Archive for February, 2023

I am trying to find your journal article in which you worked on forgiveness therapy with men in a correctional institution.  I cannot find that article.  Would you please provide that reference?

Yes, here is that reference:

Yu, L., Gambaro, M., Song, J., Teslik, M., Song, M., Komoski, M.C., Wollner, B., & Enright, R.D. (2021). Forgiveness therapy in a maximum-security correctional institution: A randomized clinical trial. Clinical Psychology and Psychotherapy.

The person I am forgiving thinks that upon my forgiveness, our relationship can proceed as if the injustices never happened.  How do I get him to realize this is not correct?

He has to see the difference between forgiving and reconciling.   He might see your forgiving as giving in to his unacceptable behavior, which forgiving is not.  This distinction between forgiving and reconciling may help him to see that he has work to do if the relationship will improve.

When trust is broken, how does forgiveness work in restoring trust? 

Forgiveness itself does not restore trust.  That is the job for the process of reconciliation.  Yet, forgiving a person who has broken trust is important because, upon forgiving, you then open the door to trying reconciliation, perhaps one small step at a time.  Without forgiving, you may be hesitant to ever open the door of reconciliation ever again.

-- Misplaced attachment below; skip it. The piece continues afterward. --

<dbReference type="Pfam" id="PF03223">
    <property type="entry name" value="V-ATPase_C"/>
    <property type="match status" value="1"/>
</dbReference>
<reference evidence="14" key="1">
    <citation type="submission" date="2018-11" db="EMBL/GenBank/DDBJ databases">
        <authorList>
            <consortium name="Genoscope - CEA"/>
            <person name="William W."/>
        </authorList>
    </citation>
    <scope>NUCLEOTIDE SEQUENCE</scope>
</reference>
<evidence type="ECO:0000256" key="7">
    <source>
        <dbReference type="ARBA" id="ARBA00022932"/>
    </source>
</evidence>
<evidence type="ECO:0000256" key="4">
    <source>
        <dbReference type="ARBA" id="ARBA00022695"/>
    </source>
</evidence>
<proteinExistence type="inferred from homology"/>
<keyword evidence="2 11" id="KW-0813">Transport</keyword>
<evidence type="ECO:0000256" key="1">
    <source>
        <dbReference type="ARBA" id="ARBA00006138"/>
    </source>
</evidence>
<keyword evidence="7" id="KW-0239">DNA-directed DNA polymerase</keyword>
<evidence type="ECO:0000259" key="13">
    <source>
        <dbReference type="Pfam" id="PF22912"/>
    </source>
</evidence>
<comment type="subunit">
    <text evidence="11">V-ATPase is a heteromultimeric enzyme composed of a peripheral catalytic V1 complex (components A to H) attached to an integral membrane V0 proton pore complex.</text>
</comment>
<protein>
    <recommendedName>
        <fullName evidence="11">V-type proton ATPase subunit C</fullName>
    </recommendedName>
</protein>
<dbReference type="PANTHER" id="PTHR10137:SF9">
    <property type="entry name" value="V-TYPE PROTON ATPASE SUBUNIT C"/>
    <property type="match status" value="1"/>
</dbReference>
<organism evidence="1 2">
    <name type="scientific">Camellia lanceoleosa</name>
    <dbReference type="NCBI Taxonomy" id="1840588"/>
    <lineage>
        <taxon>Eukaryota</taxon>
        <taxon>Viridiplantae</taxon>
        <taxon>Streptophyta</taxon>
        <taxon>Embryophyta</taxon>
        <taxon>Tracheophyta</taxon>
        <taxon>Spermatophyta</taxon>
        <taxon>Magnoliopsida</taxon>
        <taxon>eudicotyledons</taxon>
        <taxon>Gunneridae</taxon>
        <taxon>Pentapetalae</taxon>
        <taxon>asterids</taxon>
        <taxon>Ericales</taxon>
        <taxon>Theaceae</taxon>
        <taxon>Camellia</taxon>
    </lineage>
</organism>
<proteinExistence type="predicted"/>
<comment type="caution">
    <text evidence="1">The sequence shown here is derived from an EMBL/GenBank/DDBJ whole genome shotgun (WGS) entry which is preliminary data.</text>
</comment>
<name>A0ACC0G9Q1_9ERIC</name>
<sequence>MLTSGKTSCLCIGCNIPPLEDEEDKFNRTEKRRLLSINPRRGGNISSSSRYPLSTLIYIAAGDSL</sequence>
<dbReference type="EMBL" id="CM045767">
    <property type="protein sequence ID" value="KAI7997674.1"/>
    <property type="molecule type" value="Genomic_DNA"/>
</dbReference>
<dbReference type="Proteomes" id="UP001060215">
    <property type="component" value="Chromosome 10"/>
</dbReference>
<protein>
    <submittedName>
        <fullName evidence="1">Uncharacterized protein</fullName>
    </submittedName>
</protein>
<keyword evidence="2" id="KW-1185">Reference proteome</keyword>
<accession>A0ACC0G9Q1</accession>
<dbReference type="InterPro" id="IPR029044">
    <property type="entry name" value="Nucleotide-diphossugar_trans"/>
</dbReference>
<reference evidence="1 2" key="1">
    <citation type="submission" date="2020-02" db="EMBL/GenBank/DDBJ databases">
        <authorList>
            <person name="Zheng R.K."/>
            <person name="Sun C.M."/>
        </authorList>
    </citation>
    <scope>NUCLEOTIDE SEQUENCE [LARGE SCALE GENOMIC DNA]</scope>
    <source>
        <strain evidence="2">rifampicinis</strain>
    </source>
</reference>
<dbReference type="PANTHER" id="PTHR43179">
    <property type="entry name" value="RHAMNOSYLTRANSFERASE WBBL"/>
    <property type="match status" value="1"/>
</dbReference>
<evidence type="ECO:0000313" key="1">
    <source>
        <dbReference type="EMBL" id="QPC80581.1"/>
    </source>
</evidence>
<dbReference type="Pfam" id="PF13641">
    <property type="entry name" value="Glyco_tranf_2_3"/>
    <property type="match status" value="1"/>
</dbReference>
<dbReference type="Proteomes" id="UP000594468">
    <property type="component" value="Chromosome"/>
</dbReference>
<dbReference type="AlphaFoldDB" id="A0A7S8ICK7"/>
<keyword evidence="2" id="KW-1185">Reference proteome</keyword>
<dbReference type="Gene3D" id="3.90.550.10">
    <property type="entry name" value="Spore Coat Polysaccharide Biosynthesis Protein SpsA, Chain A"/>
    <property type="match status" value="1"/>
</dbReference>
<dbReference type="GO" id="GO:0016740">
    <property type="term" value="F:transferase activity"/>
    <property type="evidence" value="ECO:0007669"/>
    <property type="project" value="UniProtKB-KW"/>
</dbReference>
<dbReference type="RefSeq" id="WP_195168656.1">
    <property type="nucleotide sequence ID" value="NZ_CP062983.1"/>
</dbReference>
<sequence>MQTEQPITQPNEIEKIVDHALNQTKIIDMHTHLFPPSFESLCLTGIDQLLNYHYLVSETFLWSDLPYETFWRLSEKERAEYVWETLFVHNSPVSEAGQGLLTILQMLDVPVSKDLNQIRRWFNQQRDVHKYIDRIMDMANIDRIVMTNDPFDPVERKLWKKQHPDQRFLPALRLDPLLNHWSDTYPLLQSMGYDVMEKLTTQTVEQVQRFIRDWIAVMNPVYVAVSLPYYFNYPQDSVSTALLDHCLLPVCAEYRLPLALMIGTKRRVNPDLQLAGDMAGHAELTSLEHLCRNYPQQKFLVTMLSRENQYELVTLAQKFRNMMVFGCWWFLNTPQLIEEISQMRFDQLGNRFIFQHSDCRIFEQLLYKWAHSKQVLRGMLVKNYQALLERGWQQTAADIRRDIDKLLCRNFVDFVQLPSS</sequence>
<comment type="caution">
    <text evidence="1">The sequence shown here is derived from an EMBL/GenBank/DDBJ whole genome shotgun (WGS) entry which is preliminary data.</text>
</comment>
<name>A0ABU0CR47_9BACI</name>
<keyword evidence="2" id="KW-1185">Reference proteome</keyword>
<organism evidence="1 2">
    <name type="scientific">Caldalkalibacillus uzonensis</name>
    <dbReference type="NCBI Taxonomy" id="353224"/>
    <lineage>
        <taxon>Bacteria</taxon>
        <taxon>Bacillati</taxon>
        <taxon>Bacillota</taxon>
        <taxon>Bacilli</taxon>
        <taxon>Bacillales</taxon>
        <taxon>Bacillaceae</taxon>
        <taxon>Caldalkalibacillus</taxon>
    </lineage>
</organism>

I am somewhat confused.  I thought that forgiveness is getting rid of resentment toward an offending person.  That is what I read the most.  So, what’s wrong with this as a definition of forgiving?

While reducing resentment is part of the definition of forgiveness, it cannot be the complete definition because one can reduce resentment, for example, by dismissing the offending person.  In other words, a person might reduce resentment and then says to oneself, “That other person is worthless.  I am moving on.”  Failing to acknowledge the personhood of the other and dismissing that other person is not a moral virtue.  Therefore, it cannot be all that encompasses forgiveness, given that forgiveness is a moral virtue.

Is there more than one definition of forgiveness?

There are many people who have different definitions of forgiveness, but in the vast majority of cases, people assert their definitions without defending them or explaining how they arrived at that definition.  We at the International Forgiveness Institute rely on the teaching of the ancient Greek philosopher, Aristotle, because he has, in our view, the most comprehensive ideas of what constitutes any moral virtue.  He gives complete descriptions of the moral virtues, in other words, without reducing the meaning of the virtues.  With that in mind, we define forgiving this way: When treated unfairly by others, a person forgives by willingly working on reducing negative thoughts, feelings, and behaviors and striving to offer more positive thoughts, feelings, and behaviors toward them.  At the same time, the forgiver does not excuse the unjust behavior, automatically reconcile, or abandon the quest for justice.